A 12-year-old Hempstead girl struck in the head by a bullet fired from outside her home as she ate dinner has died, police said Sunday.
And a law enforcement source said investigators are examining a possible feud between neighborhood gangs, including the Bloods and Crips, as a motive for the shooting.
Dejah Joyner was pronounced dead about 7 p.m. Saturday at Winthrop-University Hospital in Mineola, Nassau police said -- 26 hours after the seventh-grader and Girl Scout who loved to dance was felled by a bullet to the brain inside her Dartmouth Street home. No arrests have been made.
Acting Nassau Police Commissioner Thomas Krumpter Sunday declined to confirm whether the investigation's focus was gangs or if Dejah or anyone else at the home was targeted.
"We're exploring all possible motives," Krumpter said. "There's nothing more horrific and heinous than a 12-year-old being shot in her living room while eating dinner. It's the act of a coward -- it really is. We will leave no stone unturned and we're gonna arrest this suspect and bring him to justice."
A law enforcement source with knowledge of the investigation said detectives are looking at possible links between the shooting and the long-running Bloods-Crips gang feud in the neighborhood and other parts of Nassau, as well as disputes involving other local gangs.
Several known gang members and gang-associated drug dealers in the area are being probed in connection with the case, the source said. The area around the house where Dejah was shot has been the site of prior suspected drug dealing and related violence, and one of the home's occupants may have been targeted in the past as part of gang-related violence, the source said.
Krumpter said he could not speak to any specific incidents when asked about drug dealing and violence around the home, but added: "Homicide has been interviewing everybody in the neighborhood and investigating any kind of criminal activity in the immediate vicinity of the house."
Solving the case is the department's "top investigatory priority" and "significant" resources are being brought to bear, Krumpter said, including the Homicide Squad and Intelligence Unit. Investigators have not yet determined whether a handgun or another more high-powered weapon was used, Krumpter said.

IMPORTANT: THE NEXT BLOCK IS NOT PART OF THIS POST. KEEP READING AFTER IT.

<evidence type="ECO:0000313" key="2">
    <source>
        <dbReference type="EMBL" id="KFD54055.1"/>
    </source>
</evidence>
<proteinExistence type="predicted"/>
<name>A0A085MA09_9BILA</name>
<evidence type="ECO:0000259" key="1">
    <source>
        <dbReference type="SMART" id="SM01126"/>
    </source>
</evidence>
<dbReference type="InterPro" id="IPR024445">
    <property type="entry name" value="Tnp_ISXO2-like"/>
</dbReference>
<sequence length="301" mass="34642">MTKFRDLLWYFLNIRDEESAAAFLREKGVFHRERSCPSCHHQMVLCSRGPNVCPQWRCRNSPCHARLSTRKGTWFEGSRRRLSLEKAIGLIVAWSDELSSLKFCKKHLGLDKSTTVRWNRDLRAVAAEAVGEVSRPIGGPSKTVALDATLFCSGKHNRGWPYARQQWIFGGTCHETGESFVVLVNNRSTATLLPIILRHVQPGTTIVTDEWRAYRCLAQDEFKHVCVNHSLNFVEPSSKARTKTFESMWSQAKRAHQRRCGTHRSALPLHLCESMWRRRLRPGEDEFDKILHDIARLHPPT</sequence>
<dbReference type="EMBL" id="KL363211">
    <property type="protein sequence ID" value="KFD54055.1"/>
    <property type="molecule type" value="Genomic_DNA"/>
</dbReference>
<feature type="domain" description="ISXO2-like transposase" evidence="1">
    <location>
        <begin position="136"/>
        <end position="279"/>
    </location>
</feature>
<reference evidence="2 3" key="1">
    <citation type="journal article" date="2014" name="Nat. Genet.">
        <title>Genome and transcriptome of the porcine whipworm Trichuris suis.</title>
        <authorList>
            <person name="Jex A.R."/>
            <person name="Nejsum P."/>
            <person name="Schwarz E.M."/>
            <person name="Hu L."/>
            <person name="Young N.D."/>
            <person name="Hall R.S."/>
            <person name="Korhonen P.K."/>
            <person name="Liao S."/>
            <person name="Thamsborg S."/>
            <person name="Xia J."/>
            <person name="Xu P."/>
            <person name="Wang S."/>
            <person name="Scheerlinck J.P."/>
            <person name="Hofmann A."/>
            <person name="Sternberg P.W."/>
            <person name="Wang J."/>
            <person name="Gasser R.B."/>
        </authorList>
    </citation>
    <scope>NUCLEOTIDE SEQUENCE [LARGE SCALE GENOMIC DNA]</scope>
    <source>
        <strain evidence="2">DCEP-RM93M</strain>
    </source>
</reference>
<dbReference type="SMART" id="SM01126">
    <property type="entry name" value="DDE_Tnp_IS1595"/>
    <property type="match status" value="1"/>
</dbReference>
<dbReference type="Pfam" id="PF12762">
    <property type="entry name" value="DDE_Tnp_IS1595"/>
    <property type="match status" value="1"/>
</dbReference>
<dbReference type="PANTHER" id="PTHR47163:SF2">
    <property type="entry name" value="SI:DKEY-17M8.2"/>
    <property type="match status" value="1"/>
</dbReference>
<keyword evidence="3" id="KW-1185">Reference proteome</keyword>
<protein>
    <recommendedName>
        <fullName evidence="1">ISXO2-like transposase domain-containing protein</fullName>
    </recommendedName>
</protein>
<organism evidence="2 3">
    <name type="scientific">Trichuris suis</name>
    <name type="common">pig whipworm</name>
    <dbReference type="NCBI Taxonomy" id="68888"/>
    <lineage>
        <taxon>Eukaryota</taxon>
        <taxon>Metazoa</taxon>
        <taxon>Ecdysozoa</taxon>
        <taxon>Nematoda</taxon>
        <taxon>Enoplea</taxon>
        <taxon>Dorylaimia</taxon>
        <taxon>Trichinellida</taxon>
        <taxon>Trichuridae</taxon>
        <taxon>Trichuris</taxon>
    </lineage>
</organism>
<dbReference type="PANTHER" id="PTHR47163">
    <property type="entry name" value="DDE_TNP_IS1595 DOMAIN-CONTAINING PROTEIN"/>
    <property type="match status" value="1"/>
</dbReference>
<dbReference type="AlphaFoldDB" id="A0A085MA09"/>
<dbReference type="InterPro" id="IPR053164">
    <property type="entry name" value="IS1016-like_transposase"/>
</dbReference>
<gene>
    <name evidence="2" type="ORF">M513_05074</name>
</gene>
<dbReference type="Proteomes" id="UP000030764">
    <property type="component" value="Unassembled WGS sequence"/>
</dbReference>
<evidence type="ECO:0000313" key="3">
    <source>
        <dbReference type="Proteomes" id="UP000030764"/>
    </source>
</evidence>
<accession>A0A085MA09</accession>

"We have received a number of tips through the tip line and information from the public and they're all being vetted at this time," said Krumpter, referencing the CrimeStoppers tip line, which has offered a $75,000 reward for information that leads to an arrest.
Meanwhile, Dejah's grief-stricken parents -- her father clutching a stuffed animal -- attended a prayer vigil Sunday at Antioch Baptist Church in Hempstead, where hundreds turned out to mourn Dejah and decry gun violence. Family members did not speak to the assembled crowd, but later Dejah's mother could be heard crying inside the church.
"My heart is broken, my heart goes out to the family," said Hempstead Village Mayor Wayne Hall, who urged witnesses to come forward with information. "I'm really sick and tired of being sick and tired."
At the family's house Sunday, a bullet hole through a front window remained uncovered. Visitors came and went amid a heavy police presence.
Acting Nassau District Attorney Madeline Singas called Dejah's death "heartbreaking" in a statement Sunday.
"Dejah Joyner's life was violently cut short before she even had a chance to live it -- this is a heartbreaking tragedy and we will do everything in our power to make sure that the gunman is brought to justice," she said.
Also at the vigil was Hempstead Town Supervisor Kate Murray, who offered condolences to the family.
"She could've saved our world, but we'll never know," Murray said. "Hug your children a little tighter."